In Li Hao-ku’s 13th-century, Yuan Dynasty drama Chang Boils the Sea, Chang, a wandering scholar, benefits from divine assistance in his wooing of Ch’iung-Lien, the daughter of the Divine Dragon King of the Eastern Sea. As the title promises, Chang eventually triumphs by magically boiling away the sea, eliminating the watery barrier that protects the Dragon King’s palace. A happy ending—except that, as the audience has known all along, neither Chang nor Ch’iung-Lien are who they seem, but rather, former immortals, exiled from heaven for the crime of falling in love. Just as wedding bells seem about to ring, the pair instead abruptly cast off their temporal identities and leave the mortal world.
I thought of Chang and his travails after the announcement yesterday that James Levine was, indeed, resigning as music director of the Boston Symphony Orchestra. Interestingly, no one is quite sure just what this means yet: there was already much talk of Levine reducing his role, so a continued presence as some sort of principal-guest-conductor-type doesn’t seem out of the question—and the September 1st resignation date at least hints at the possibility that Levine will have another summer to put a stamp on Tanglewood. (Or, maybe, it was just the most administratively convenient date.) But irregardless, some sort of end is here, and the odd, long-anticipated precipitousness with which it happened would have resonated with those Yuan Dynasty audiences. Levine and the BSO were both made for each other and, somehow, ill-starred. They could repeatedly summon divine magic—a fierce Moses und Aron, stunningly impeccable Wagner, a Les Troyens for the ages—but, just as repeatedly, their romance ran into near-melodramatic complications, of both health and schedule.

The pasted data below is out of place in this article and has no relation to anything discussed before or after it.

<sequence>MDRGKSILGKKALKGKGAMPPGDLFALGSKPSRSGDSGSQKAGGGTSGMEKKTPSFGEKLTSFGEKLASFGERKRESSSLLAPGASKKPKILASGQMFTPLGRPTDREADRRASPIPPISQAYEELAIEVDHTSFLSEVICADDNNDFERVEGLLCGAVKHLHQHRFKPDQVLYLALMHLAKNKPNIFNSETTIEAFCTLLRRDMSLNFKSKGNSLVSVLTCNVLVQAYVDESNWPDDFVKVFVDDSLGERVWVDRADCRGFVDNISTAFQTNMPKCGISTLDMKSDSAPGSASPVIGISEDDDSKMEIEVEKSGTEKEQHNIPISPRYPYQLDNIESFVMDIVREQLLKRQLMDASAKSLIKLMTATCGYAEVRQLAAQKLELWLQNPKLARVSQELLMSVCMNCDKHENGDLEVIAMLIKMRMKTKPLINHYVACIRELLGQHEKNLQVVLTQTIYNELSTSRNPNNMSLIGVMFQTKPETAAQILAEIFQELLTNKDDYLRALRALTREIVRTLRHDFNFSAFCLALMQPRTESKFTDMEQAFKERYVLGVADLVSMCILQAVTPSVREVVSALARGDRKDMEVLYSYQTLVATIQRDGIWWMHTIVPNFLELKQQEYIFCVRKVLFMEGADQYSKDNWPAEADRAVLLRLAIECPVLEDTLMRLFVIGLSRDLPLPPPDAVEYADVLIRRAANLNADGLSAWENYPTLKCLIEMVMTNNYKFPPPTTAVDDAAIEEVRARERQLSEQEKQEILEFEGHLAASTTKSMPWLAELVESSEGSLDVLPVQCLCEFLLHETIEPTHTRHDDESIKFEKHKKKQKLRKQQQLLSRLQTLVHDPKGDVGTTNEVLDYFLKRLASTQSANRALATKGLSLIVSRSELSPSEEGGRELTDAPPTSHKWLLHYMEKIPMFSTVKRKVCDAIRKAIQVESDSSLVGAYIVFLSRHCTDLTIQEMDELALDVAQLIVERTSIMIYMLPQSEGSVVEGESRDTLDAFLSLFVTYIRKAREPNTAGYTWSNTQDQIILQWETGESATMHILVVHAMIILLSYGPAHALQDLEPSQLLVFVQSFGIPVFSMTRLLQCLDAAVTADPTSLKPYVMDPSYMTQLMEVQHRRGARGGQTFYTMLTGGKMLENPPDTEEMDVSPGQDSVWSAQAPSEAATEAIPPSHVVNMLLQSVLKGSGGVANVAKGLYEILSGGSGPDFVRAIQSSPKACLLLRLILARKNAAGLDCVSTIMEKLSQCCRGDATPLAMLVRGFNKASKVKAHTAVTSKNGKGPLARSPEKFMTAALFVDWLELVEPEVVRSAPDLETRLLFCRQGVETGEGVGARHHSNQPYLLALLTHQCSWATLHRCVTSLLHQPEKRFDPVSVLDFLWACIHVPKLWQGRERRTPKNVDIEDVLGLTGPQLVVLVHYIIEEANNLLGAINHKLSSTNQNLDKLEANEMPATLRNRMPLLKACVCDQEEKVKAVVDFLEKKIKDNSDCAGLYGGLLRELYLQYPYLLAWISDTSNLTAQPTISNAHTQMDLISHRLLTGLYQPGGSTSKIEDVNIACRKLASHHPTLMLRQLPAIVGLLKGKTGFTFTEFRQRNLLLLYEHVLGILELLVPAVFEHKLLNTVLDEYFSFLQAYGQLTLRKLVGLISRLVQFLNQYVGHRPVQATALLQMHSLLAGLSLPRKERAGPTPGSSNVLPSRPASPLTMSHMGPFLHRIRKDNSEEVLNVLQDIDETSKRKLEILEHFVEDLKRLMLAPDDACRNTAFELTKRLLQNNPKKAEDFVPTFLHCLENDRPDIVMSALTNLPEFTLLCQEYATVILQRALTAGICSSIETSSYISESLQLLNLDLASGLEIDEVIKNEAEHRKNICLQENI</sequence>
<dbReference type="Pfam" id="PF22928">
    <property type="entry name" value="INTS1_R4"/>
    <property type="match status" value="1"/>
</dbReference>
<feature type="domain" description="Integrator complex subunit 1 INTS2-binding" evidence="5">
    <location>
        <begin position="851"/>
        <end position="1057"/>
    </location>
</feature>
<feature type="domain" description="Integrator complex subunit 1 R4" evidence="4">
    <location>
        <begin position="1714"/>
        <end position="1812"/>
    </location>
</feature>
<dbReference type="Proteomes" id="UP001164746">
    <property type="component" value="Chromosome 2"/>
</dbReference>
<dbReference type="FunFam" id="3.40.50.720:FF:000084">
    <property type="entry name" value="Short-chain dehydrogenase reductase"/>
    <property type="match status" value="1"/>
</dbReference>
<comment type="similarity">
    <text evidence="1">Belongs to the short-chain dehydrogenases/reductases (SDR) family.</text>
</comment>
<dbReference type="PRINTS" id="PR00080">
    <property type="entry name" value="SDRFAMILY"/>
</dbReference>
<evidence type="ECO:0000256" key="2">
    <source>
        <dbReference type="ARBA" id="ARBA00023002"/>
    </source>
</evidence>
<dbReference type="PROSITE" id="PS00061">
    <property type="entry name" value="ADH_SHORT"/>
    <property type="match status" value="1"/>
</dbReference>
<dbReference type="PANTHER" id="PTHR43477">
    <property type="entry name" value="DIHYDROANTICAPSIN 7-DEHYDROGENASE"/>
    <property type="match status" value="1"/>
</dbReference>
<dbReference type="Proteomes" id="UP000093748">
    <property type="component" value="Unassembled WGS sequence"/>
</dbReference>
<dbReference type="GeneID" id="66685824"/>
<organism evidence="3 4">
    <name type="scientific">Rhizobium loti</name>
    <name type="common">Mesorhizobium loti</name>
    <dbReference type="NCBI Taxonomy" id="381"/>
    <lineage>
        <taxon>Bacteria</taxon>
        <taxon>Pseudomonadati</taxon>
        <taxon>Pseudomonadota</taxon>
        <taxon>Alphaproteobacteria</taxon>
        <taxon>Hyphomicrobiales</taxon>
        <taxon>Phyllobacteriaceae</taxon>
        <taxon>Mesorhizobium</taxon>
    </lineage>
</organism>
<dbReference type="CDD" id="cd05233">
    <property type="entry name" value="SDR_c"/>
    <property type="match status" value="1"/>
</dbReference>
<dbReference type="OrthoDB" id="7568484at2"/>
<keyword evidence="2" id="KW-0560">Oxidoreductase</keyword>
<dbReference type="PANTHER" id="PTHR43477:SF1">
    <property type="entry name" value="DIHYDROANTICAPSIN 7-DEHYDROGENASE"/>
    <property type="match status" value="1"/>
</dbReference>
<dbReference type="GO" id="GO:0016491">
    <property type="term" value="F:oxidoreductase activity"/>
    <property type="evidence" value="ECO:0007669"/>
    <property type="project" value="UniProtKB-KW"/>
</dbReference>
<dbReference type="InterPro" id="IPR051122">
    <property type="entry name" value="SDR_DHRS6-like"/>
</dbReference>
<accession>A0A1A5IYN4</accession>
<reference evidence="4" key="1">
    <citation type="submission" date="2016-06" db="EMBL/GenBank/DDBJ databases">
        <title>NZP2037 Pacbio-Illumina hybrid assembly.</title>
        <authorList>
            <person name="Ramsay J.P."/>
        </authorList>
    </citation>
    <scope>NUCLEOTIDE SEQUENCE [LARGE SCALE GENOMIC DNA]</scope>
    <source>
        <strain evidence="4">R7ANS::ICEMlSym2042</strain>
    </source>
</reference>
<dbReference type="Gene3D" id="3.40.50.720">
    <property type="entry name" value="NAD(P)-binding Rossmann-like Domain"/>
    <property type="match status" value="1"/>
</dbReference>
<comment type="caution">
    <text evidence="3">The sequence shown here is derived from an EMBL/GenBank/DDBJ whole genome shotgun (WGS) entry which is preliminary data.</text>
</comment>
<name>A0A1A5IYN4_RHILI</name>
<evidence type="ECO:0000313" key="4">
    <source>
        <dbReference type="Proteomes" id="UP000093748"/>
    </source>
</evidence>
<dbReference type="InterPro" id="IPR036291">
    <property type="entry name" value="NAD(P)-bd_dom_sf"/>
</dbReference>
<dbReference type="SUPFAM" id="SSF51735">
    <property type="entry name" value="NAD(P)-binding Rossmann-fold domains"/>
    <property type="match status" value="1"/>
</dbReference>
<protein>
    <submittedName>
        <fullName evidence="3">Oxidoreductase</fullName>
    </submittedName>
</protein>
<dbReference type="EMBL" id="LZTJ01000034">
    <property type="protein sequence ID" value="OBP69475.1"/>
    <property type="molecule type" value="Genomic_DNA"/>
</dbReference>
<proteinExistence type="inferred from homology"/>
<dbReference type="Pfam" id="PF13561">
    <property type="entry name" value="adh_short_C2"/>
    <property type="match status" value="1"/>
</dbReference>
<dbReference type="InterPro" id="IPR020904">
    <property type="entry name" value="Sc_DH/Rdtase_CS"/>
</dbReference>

Levine’s leave-taking thus seems a little anxious and inconclusive, reflecting the uncertainty that the possibilities opened up by his departure can outbalance the possibilities lost. Or maybe it’s just the way the story fits all too well in what increasingly feels like the advent of a protracted mean season. In that regard, Chang Boils the Sea really did have the happier ending; as the again-immortal Ch’iung-Lien puts it:
Idly we shall watch the Peaches of Immortality redden on the trees,
For we have cast off this World of Dust and its Boundless Bitter Sea.
Cross-posted at The Faster Times.
I want to make two things clear:
1) I think James Levine is one of the best conductors/interpreters working today.
2) I never saw Erich Leinsdorf conduct but I don't like any of his recordings that I've heard.
That being said, Leinsdorf's book Cadenza is a fabulous read and prompted me to form the opinion that Levine's roles with both the BSO and the Met were probably a bad idea.
Seriously, if you haven't read it, you really should.
Reading my posted comments, I realize my point may not be clear to anyone who hasn't read the book.
Leinsdorf says in his book that holding both positions simultaneously was way too much and it took its toll on him. If I recall correctly, it was sort of in the “what was I thinking?!” vein.
Richard: The double-job aspect was a concern even as they were announcing the partnership in—wow, 2001, that IS ten years ago now—but everybody looked at Levine's workhorse history and hoped for the best. And for the first two years, it seemed like that wasn't too much to hope for. But, there was no redundancy built into the system, as an engineer might say….
I remember liking Leinsdorf's book when I read it. I'll say in his defense that it was his record of “A Survivor from Warsaw” that sold me on the piece. I also remember a recording of Irving Fine works that was a lot better than I expected.
[de-lurking] I'll stick up for Leinsdorf's conducting of my favorite opera, Die Tote Stadt, on the old RCA recording. He “gets it”, except for Thielemann in Berlin in 2006 it's the best conducting performance of that opera of the 30 or so perforances I have.
His Turandot for RCA with maybe the best cast for that opera ever assembled is a flat, lumpen mess however. [/lurking]